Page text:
We’re in Mammalapuram. Often known as Mahabs. Or Mahabalpuram.
There are four or five streets here that form the heart of this little Backpakistan enclave in deepest Tamil Nadu – a community that’s grown into servicing the needs of the backpacker community. Here you’ll find western and seafood restaurants, there are small stores selling washing powder, printed yoga pants, cafes offering american breakfast and free wifi.
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We’re staying in the Vinodhara guesthouse, we have a ground floor room, that sometimes can see the wifi, and that most times can’t.
We have a cold water shower and a bucket in the bathroom. Two single beds are pushed together.
There might have been a TV at some point, but I think it’s in the rusted cabinet now dumped outside in the sitting area.
We’ve rigged our mosquito net to sleep in. There is netting on the windows, but the holes will stop only the biggest, fattest of beasties.
Rick Stein came here and learned how to make Indian Fish Curry, so we eat at the place that he did. And yes, it’s good. Very good. It would be better without the plethora of bones, but the gravy is mouthwatering.
Over the course of our time here, we eat pizza (awful), Indian (poor) and more seafood (not great).
Mostly we seek out free wifi that works at the Bob Marley bar on the ocean front. Here you can find views of the Shore Temple and a fabulous breeze to keep away biting insects.
Mammalapuram (often called Mahabs) was the primary seaport of the Pallava Kingdom who we met in Kanchipuram, the remains on the kingdom here are now Unesco World Heritage Sites. To get here it took us two hours on the ( 29 INR) bus from the T Nagar station in Chennai and then we took a short wander to drop our bags at the hotel.
Getting to the monuments takes a little more determined effort. It would be easy to rent an auto-rickshaw or a pushbike, but the walk isn’t difficult, it’s just starting to get warm here in the south, yes, even in January.
We easily find the Five Rathas, and pay the foreign visitor fee of 250 INR (US$3.94, GBP2.55) that will also get us in to see the Shore Temple later, tickets for domestic visitors are 10 INR.
The temples were carved in the 7th century – each from a single large rock and are dedicated to different Hindu gods, although named after the Pandava brothers – heroes of the Indian epic Mahabhrata. Ratha is Sanskrit for chariot and indicates the temples function as vehicles for the god.
First up is the Draupadi Ratha – dedicated to the goddess Durga (so not one of the brothers then, but their common wife). The lion outside is her animal mount.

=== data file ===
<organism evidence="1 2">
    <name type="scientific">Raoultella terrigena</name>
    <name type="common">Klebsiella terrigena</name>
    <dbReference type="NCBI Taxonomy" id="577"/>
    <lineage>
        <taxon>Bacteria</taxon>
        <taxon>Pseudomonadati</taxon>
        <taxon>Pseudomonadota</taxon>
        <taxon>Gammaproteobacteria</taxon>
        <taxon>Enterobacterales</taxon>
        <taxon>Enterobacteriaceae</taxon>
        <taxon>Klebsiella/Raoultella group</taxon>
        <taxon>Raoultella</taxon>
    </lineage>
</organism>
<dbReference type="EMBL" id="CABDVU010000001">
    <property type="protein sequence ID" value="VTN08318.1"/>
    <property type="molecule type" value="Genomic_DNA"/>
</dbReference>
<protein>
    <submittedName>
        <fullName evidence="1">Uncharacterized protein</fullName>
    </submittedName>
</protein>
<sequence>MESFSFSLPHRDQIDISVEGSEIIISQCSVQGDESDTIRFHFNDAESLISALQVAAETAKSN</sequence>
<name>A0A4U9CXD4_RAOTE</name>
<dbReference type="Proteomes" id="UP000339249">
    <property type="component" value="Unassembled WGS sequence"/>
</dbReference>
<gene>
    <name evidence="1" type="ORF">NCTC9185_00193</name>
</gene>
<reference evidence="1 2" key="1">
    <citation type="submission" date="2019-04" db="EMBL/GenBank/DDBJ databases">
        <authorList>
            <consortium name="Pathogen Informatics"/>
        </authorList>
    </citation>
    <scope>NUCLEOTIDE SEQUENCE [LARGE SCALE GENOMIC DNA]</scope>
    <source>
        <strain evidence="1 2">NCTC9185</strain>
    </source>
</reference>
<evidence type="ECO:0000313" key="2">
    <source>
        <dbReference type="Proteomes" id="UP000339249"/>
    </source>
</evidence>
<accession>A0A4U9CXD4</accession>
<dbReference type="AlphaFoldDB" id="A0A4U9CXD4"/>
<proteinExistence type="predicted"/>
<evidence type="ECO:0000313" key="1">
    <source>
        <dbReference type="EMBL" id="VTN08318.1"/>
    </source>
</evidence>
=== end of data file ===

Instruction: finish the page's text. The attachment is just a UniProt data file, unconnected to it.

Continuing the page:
Next is the Arjuna Ratha, the most important of the temples here, dedicated to Shiva, with Nandi, the vehicle of Shiva standing behind.
The Bhimia Ratha contains a shrine to Vishnu.
The tallest temple is the Dharmaraja Ratha and includes a large carving of Ardhanarishvara- half Shiva and half Parvati.
My favourite, the Nakula-Sahaeva Ratha, was named after twin Pandavas and is set aside from the others. It’s dedicated to Indra with a magnificent elephant.
It is baking hot and we spend most of the time cowered in whatever shade we can find. My brolly bought during a downpour in Kandy, Sri Lanka becomes a sun shade.
Heading back towards town, we walk through the free to enter area. We explore caves, carvings and the hillside. The lighthouse, however, has a fee (and its extra to use a camera), to take a birds eye view of the surroundings. It’s not worth it, unless you’re into birds eye views.
On we go to Krishna’s Butterball, which despite all efforts remains immovable.
A quick visit to Arjuna’s penance shows us the most spectacular of Mahab’s monuments. It’s one of India’s most superb stone carvings. Having now traveled around a lot of stone carvings in India, I can attest to that.
Also known as Descent of the Ganges, it’s carved on two huge boulders – 29 meters by 13 meters – the relief depicts the story of the descent of the sacred Ganges river to earth from the heavens. The stone work is incredible and the detail lifelike in the extreme.
We leave, but not before we’re amused to be convinced by a domestic tourist to have him take our photo. With Krishna’s butterball behind us and Arjuna’s penance to our left, he turns us round and takes our photo with the park behind us. Still, this could be a photo of us in a random park. Anywhere.
We push on, the money on our ticket runs out at the end of the day. We still have one more site to visit. We pass through the car park, where there’s a reminder that not all buses here have traditional Air Con.
This, now, is the Shore Temple. Standing this Hindu temple has suffered from erosion much more than any other monument here.
It’s also the busiest, with groups of school kids, cutely holding hands and snaking around in an impenetrable line.
I’m followed round by an inquisitive Indian girl, who seems intrigued by me. She doesn’t speak any English and my Hindi is non existent. We smile at each other and she agrees to me taking our photo before we make our escape.
It’s back to Bob Marley’s on the Beach for some breeze, wifi and Kingfisher. And its a bit of respite before we head to the Madras Crocodile Bank to see snakes, alligators and of course, crocs.
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